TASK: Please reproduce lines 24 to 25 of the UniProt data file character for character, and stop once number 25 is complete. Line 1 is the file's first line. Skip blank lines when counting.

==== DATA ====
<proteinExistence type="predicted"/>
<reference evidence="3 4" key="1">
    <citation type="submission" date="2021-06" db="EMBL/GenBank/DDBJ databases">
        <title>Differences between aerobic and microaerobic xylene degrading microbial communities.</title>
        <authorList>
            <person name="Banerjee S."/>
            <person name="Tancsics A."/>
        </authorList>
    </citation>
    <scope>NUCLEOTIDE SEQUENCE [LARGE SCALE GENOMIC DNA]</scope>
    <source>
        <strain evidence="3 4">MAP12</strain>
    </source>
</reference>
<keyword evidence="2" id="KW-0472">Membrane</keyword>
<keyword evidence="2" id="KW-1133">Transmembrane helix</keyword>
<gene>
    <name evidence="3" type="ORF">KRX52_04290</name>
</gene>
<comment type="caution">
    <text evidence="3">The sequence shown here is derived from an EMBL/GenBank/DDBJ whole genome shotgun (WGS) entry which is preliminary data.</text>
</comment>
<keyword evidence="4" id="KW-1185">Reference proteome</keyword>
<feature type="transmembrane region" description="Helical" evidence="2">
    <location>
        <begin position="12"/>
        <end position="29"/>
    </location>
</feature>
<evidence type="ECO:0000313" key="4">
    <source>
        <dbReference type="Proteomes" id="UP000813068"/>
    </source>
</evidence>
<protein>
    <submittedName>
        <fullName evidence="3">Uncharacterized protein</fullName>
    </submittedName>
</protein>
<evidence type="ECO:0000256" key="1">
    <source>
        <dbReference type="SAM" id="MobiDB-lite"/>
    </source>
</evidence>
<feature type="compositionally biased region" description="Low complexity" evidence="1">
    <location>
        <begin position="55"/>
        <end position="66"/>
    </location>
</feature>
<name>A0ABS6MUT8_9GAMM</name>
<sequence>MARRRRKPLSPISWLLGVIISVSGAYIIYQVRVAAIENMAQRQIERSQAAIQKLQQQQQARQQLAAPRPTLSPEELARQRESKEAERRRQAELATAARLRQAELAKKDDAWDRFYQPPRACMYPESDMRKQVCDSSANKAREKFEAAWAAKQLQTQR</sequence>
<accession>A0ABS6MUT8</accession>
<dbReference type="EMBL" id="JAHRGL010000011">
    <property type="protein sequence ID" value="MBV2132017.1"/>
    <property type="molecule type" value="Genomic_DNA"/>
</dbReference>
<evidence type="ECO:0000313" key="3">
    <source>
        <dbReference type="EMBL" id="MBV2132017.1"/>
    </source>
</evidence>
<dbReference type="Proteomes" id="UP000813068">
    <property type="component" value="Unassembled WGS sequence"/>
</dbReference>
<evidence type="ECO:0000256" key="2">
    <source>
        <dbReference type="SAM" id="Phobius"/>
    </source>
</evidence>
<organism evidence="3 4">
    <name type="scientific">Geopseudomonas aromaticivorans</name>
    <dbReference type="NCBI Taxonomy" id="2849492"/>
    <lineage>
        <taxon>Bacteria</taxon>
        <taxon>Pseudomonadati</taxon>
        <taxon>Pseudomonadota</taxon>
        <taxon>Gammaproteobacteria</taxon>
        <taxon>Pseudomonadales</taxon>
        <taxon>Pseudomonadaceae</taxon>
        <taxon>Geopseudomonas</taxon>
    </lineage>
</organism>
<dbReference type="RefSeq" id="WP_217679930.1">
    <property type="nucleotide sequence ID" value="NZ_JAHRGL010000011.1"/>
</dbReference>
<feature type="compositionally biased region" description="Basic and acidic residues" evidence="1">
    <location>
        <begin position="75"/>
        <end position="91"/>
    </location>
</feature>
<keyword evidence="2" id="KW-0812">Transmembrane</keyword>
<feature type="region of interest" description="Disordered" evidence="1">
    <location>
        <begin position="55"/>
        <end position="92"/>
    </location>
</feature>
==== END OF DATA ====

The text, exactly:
<feature type="transmembrane region" description="Helical" evidence="2">
    <location>